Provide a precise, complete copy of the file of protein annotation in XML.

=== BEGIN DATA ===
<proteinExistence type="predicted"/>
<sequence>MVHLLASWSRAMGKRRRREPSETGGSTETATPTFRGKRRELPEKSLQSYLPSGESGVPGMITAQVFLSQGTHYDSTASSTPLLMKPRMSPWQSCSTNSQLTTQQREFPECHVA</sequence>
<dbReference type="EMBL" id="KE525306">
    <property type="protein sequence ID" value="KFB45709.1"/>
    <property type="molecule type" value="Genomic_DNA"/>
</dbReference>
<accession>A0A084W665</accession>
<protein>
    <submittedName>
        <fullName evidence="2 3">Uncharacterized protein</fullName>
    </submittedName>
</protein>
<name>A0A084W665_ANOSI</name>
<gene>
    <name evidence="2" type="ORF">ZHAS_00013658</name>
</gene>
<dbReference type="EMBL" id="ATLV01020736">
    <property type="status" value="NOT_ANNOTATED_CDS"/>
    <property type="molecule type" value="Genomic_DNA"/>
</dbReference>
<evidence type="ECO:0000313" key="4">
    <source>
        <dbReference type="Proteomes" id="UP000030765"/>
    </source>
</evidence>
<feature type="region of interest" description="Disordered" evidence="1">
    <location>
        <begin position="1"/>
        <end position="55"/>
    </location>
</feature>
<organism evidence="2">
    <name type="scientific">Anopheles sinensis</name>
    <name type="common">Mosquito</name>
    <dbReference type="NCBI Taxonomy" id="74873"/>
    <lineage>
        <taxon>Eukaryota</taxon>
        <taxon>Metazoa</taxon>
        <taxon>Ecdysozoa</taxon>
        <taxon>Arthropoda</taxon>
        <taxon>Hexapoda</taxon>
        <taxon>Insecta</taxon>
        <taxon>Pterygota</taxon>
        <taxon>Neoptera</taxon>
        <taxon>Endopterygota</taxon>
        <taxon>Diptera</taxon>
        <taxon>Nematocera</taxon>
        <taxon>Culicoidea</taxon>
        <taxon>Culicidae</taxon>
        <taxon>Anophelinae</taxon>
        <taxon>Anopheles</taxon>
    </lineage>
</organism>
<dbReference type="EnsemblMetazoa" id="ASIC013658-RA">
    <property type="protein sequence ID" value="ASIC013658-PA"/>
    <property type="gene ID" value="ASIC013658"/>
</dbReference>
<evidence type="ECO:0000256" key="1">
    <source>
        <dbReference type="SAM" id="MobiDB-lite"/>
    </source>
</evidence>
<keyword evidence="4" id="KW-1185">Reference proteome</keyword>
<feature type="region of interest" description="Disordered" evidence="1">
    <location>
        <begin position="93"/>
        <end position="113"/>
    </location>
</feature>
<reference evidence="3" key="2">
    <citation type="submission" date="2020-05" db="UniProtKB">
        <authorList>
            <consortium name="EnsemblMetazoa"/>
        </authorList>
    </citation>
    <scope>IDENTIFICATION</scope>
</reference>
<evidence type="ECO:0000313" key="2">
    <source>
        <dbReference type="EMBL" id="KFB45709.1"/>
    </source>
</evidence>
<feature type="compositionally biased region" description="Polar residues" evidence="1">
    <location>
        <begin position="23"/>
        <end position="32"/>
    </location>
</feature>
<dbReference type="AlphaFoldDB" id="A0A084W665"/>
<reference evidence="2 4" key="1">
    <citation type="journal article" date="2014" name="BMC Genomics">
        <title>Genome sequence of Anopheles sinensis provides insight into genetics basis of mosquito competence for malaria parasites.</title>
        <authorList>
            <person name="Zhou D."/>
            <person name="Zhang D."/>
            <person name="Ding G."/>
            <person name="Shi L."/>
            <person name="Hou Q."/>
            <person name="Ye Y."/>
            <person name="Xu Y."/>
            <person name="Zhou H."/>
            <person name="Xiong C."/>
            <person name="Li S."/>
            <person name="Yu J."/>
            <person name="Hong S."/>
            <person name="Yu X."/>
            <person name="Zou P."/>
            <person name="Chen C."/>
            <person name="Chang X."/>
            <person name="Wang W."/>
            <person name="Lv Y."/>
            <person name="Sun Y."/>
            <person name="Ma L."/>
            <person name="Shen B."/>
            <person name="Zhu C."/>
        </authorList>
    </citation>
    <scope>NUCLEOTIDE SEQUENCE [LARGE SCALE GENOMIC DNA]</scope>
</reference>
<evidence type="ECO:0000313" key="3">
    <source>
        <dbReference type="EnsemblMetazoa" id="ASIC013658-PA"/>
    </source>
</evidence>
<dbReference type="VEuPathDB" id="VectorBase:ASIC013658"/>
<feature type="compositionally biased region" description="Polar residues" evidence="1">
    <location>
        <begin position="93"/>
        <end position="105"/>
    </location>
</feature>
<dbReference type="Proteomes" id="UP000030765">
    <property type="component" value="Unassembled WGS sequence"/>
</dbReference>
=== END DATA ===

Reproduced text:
<proteinExistence type="predicted"/>
<sequence>MVHLLASWSRAMGKRRRREPSETGGSTETATPTFRGKRRELPEKSLQSYLPSGESGVPGMITAQVFLSQGTHYDSTASSTPLLMKPRMSPWQSCSTNSQLTTQQREFPECHVA</sequence>
<dbReference type="EMBL" id="KE525306">
    <property type="protein sequence ID" value="KFB45709.1"/>
    <property type="molecule type" value="Genomic_DNA"/>
</dbReference>
<accession>A0A084W665</accession>
<protein>
    <submittedName>
        <fullName evidence="2 3">Uncharacterized protein</fullName>
    </submittedName>
</protein>
<name>A0A084W665_ANOSI</name>
<gene>
    <name evidence="2" type="ORF">ZHAS_00013658</name>
</gene>
<dbReference type="EMBL" id="ATLV01020736">
    <property type="status" value="NOT_ANNOTATED_CDS"/>
    <property type="molecule type" value="Genomic_DNA"/>
</dbReference>
<evidence type="ECO:0000313" key="4">
    <source>
        <dbReference type="Proteomes" id="UP000030765"/>
    </source>
</evidence>
<feature type="region of interest" description="Disordered" evidence="1">
    <location>
        <begin position="1"/>
        <end position="55"/>
    </location>
</feature>
<organism evidence="2">
    <name type="scientific">Anopheles sinensis</name>
    <name type="common">Mosquito</name>
    <dbReference type="NCBI Taxonomy" id="74873"/>
    <lineage>
        <taxon>Eukaryota</taxon>
        <taxon>Metazoa</taxon>
        <taxon>Ecdysozoa</taxon>
        <taxon>Arthropoda</taxon>
        <taxon>Hexapoda</taxon>
        <taxon>Insecta</taxon>
        <taxon>Pterygota</taxon>
        <taxon>Neoptera</taxon>
        <taxon>Endopterygota</taxon>
        <taxon>Diptera</taxon>
        <taxon>Nematocera</taxon>
        <taxon>Culicoidea</taxon>
        <taxon>Culicidae</taxon>
        <taxon>Anophelinae</taxon>
        <taxon>Anopheles</taxon>
    </lineage>
</organism>
<dbReference type="EnsemblMetazoa" id="ASIC013658-RA">
    <property type="protein sequence ID" value="ASIC013658-PA"/>
    <property type="gene ID" value="ASIC013658"/>
</dbReference>
<evidence type="ECO:0000256" key="1">
    <source>
        <dbReference type="SAM" id="MobiDB-lite"/>
    </source>
</evidence>
<keyword evidence="4" id="KW-1185">Reference proteome</keyword>
<feature type="region of interest" description="Disordered" evidence="1">
    <location>
        <begin position="93"/>
        <end position="113"/>
    </location>
</feature>
<reference evidence="3" key="2">
    <citation type="submission" date="2020-05" db="UniProtKB">
        <authorList>
            <consortium name="EnsemblMetazoa"/>
        </authorList>
    </citation>
    <scope>IDENTIFICATION</scope>
</reference>
<evidence type="ECO:0000313" key="2">
    <source>
        <dbReference type="EMBL" id="KFB45709.1"/>
    </source>
</evidence>
<feature type="compositionally biased region" description="Polar residues" evidence="1">
    <location>
        <begin position="23"/>
        <end position="32"/>
    </location>
</feature>
<dbReference type="AlphaFoldDB" id="A0A084W665"/>
<reference evidence="2 4" key="1">
    <citation type="journal article" date="2014" name="BMC Genomics">
        <title>Genome sequence of Anopheles sinensis provides insight into genetics basis of mosquito competence for malaria parasites.</title>
        <authorList>
            <person name="Zhou D."/>
            <person name="Zhang D."/>
            <person name="Ding G."/>
            <person name="Shi L."/>
            <person name="Hou Q."/>
            <person name="Ye Y."/>
            <person name="Xu Y."/>
            <person name="Zhou H."/>
            <person name="Xiong C."/>
            <person name="Li S."/>
            <person name="Yu J."/>
            <person name="Hong S."/>
            <person name="Yu X."/>
            <person name="Zou P."/>
            <person name="Chen C."/>
            <person name="Chang X."/>
            <person name="Wang W."/>
            <person name="Lv Y."/>
            <person name="Sun Y."/>
            <person name="Ma L."/>
            <person name="Shen B."/>
            <person name="Zhu C."/>
        </authorList>
    </citation>
    <scope>NUCLEOTIDE SEQUENCE [LARGE SCALE GENOMIC DNA]</scope>
</reference>
<evidence type="ECO:0000313" key="3">
    <source>
        <dbReference type="EnsemblMetazoa" id="ASIC013658-PA"/>
    </source>
</evidence>
<dbReference type="VEuPathDB" id="VectorBase:ASIC013658"/>
<feature type="compositionally biased region" description="Polar residues" evidence="1">
    <location>
        <begin position="93"/>
        <end position="105"/>
    </location>
</feature>
<dbReference type="Proteomes" id="UP000030765">
    <property type="component" value="Unassembled WGS sequence"/>
</dbReference>